Kirby: Yeah, so you are going to have to book your normal seat because you are going to need to be seated in an upright position for take off and landing, Max, but then you would be booking this as presumably an upgrade. That’s how effectively, like an add-on upgrade to your economy class fare. That’s effectively how Air New Zealand handled the Skycouch which is that kind of additional real estate on the the economy class seat that it began offering several years ago, but Max, I am fascinated to hear that this is right up your alley. Now question. Would you prefer a bunk bed down back or a business class seat up front?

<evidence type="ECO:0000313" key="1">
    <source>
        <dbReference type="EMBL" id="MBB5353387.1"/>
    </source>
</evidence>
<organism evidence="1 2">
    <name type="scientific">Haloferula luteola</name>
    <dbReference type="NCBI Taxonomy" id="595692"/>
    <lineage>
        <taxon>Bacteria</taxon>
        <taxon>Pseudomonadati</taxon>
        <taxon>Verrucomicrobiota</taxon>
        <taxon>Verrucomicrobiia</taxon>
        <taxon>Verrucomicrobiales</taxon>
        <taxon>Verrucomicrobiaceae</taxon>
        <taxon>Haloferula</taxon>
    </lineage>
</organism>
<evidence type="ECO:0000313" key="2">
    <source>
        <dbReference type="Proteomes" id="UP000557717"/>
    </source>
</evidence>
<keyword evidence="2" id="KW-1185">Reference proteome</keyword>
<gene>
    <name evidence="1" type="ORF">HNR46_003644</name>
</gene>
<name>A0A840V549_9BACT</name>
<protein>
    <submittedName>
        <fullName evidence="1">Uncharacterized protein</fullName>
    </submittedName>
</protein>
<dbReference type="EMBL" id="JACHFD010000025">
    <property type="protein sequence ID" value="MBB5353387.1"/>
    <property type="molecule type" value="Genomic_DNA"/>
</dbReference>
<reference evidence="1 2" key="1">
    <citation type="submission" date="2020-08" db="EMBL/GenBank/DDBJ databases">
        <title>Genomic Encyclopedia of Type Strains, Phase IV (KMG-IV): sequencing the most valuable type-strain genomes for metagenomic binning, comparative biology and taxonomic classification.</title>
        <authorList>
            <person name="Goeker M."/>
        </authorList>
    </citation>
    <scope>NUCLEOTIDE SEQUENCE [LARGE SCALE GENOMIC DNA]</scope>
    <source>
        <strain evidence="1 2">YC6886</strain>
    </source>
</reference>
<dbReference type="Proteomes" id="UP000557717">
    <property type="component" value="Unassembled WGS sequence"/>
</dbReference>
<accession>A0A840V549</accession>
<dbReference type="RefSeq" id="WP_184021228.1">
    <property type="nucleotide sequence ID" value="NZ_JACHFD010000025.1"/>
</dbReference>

Flight: A bunk bed in the back.